If you work in a big bank, broker, exchange or software vendor, you will recognize the relentless tsunami of email, phone calls, customer visits, conferences, project meetings, town halls and other "mandatory" appointments that continually fill up your calendar.
They all seem really important and urgent at the time, but do you ever take a look back over the last month or year and ask yourself whether they really were that important in the big scheme of things? Did they improve your career or take your business to the
next level? Did they save you from some disaster? Or did they just evaporate into thin air?
When my company turned two recently, I took the time to look back and think about what has worked and what hasn't. When compared to previous jobs in major companies, the single biggest difference I've noticed is one of dramatic productivity gains. I'm not talking
about a 25% or even 50% improvement, I'm talking about one person being able to achieve more than an entire team in past roles. How?
I believe the secret lies in "switching" - the mental effort associated with changing topics in your brain. The less you switch, the more you are focused on one task, and the more productive you become.
Ever felt that frustration when you are making headway on a document only to have the phone ring or email arrive that grabs your attention, and then you find it difficult to finish the document? That's switching. It's losing your train of thought. It's distraction.
But wait I hear you cry - I can't control when these meetings happen, or when the phone rings, or when the email arrives or... You are right, and it is unrealistic to suggest that everybody can eliminate distraction completely. But even small steps can boost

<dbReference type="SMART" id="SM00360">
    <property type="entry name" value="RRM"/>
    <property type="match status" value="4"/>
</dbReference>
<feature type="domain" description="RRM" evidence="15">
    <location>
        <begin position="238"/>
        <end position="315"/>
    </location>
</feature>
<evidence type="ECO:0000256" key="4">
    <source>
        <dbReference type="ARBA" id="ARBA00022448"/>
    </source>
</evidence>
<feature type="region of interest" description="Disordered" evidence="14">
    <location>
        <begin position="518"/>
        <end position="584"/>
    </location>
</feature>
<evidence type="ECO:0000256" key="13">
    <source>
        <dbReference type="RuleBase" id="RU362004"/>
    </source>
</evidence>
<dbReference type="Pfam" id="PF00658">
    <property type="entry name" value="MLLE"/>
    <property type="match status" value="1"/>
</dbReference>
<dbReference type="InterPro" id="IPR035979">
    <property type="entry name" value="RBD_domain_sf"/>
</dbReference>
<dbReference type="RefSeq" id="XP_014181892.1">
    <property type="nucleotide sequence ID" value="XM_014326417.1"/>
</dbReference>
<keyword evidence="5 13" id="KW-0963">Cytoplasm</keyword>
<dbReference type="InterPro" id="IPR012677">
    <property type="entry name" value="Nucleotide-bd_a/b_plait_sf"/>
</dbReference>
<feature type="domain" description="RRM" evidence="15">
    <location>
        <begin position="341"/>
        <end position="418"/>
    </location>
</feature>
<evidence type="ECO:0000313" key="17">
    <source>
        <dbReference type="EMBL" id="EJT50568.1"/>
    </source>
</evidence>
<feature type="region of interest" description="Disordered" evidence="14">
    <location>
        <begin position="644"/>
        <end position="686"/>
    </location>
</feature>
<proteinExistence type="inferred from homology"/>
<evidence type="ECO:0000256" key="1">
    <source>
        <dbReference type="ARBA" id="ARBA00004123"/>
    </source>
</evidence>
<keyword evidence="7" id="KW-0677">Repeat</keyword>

productivity by avoiding switching costs though, so here are seven suggestions to get you started:
- Turn off email for large chunks of the day. Some people have begun to treat email like chat for some reason, sending rapid-fire one-liners. Email is not chat. Assume that anything that arrives by email can wait for a couple of hours for a reply. Turn on
your email a couple of times a day when you are ready to focus on it exclusively.
- Have a notepad on your desk, and jot down phone calls or other things to do. No matter how good your memory, trying to remember lots of tasks will always distract you from your primary task. Write it down and remove it from your brain.
- If the phone rings and it's not urgent, quickly tell them that you'll call back, write it on your paper from tip 2, and turn your full attention back to your previous task. Always make sure you do call them back later in the day - the goal here is to be
productive, not rude!
- Never attempt to "multi-task". The fact is that you are giving multiple things only part of your attention and switching costs are off the scale. Unless you can accept low quality results, don't do it.
- Try to cluster meetings together in the day to create large windows of uninterrupted work time. You will find that three hours of meetings back-to-back in the morning will create a far more productive day overall than when those meetings are spread out
across the day.
- Say no to meetings when you don't actually think you are required. (Easy to forget this one!)
- And finally the ultimate productivity booster - leave the office. Take your laptop and go somewhere you won't be disturbed. Lots of people try to work in coffee shops which can also be loud and unproductive. Some people can work effectively there, but if
you are like me, then seek out quieter places like libraries, museums or parks.
For more on this topic, I'd recommend reading Rework by Jason Fried and David Hansson. I hope this list helps you to become more productive. Feel free to comment and tell me about your experiences or suggest other productivity tips that have worked for you.